Thursday, 25 February 2010

Sovereign debt crisis on the cards

Ballooning public debt is likely to force several countries to default and the United States to slash spending, according to Harvard University Professor Kenneth Rogoff, who in 2008 predicted the failure of big US banks.

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Guanyu 道 said...

Sovereign debt crisis on the cards

Harvard’s Rogoff warns that history will repeat itself with global defaults

Bloomberg in Tokyo
24 February 2010

Ballooning public debt is likely to force several countries to default and the United States to slash spending, according to Harvard University Professor Kenneth Rogoff, who in 2008 predicted the failure of big US banks.

Following banking crises, “we usually see a bunch of sovereign defaults, say in a few years. I predict we will again”, Rogoff, a former chief economist at the International Monetary Fund, said at a forum in Tokyo yesterday.

He said financial markets would eventually drive bond yields higher, and European countries such as Greece and Portugal would “have a lot of troubles”.

Global scrutiny of sovereign debt has risen as nations including Greece reveal fiscal deficits that have swollen in the wake of the worst global financial crisis since the Depression.

“It’s very, very hard to call the timing, but it will happen,” Rogoff, a co-author of a history on financial calamities, said in the speech. “In rich countries - Germany, the United States and maybe Japan - we are going to see slow growth.

“They will tighten their belts when the problem hits with interest rates. They will deal with it.”

Concern about Greece’s ability to fund its debt have roiled financial markets since the government said it had a budget shortfall of 12.7 per cent last year, the highest ratio in the 27-member European Union.

Greece’s debt totalled €298.5 billion (HK$3.16 trillion) at the end of last year. That is about five times more than Russia owed when it defaulted in 1998 and Argentina when it missed payments in 2001.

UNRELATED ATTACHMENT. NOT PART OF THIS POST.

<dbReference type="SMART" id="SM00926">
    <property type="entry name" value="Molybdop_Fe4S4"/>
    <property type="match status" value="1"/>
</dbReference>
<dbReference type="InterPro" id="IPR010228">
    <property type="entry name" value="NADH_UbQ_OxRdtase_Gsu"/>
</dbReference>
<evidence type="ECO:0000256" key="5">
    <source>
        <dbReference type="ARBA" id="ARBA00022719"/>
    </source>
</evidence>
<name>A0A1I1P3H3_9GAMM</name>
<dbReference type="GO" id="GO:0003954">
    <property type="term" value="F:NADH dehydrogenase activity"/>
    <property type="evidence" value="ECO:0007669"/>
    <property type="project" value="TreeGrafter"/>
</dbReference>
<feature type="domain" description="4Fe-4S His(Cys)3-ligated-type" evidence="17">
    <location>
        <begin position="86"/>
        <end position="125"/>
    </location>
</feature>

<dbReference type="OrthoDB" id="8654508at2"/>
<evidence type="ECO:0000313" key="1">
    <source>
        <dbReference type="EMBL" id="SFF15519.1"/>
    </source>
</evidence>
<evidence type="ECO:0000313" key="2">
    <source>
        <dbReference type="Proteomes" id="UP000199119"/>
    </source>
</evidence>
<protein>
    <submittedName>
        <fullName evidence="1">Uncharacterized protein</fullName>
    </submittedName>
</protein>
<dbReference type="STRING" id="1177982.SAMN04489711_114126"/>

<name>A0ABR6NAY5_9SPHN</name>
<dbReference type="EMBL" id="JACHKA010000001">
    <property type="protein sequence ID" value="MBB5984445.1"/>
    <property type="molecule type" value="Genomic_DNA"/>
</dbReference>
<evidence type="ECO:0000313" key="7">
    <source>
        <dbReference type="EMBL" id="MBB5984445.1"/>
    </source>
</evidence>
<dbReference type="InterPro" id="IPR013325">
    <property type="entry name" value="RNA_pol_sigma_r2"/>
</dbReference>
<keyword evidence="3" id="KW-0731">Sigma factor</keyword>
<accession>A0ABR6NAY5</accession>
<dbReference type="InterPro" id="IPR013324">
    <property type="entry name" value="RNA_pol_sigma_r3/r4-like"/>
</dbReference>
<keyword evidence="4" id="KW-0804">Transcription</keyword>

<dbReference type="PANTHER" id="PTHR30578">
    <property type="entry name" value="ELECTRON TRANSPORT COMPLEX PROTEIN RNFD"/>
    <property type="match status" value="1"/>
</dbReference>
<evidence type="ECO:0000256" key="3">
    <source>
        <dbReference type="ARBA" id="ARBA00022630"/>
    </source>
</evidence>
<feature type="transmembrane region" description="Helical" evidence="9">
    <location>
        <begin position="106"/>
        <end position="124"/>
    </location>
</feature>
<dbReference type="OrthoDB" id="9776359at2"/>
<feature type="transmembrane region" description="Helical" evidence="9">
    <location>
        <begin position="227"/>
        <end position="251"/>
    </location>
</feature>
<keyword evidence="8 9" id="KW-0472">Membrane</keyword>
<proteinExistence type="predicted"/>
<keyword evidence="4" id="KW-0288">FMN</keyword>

The cost of protecting Greek sovereign debt from default surged last month, then fell this month as concern eased over the country’s creditworthiness. Credit-default swaps on Greek sovereign debt have fallen to 356 basis points from 428 last month, according to CMA DataVision. That is up from 171 at the start of December.

“Greece just highlights that one of those risks is sovereign default,” said Naomi Fink, a strategist at Bank of Tokyo-Mitsubishi UFJ.

Still, “it doesn’t justify the situation where we’re all in a panic and are going back to cash in the post-Lehman shock”, she said, referring to the global credit freeze following the September 2008 collapse of Lehman Brothers Holdings.

In an August 2008 interview, Rogoff said “the worst is yet to come in the US” and he predicted the collapse of major investment banks.

Meanwhile, Japan has the largest debt of all, with the finance ministry estimating borrowings of 973 trillion yen (HK$83 trillion) by March next year, more than the economic output of Britain, France and Italy combined.

Japanese fiscal policy is “out of control”, said Rogoff, who is a member of the Group of 30, a panel of central bankers, finance officials and academics headed by former Federal Reserve chairman Paul Volcker.

Standard & Poor’s last month warned that it may downgrade Japan’s AA credit rating unless the government comes up with a plan to reduce the debt burden.

Bank of Japan governor Masaaki Shirakawa last week urged the government to show how it plans to repair its finances, and Finance Minister Naoto Kan aims to release a fiscal strategy by June.

Fink said Japan’s debt was sustainable because more than 90 per cent of the country’s bonds were held by domestic investors, reducing the risk of capital flight.

“For Japanese investors, JGBs are risk-free assets no matter what S&P ranks them,” she said.

Rogoff’s 2009 book This Time is Different, co-written with Carmen Reinhart, charts the history of financial crises in 66 countries.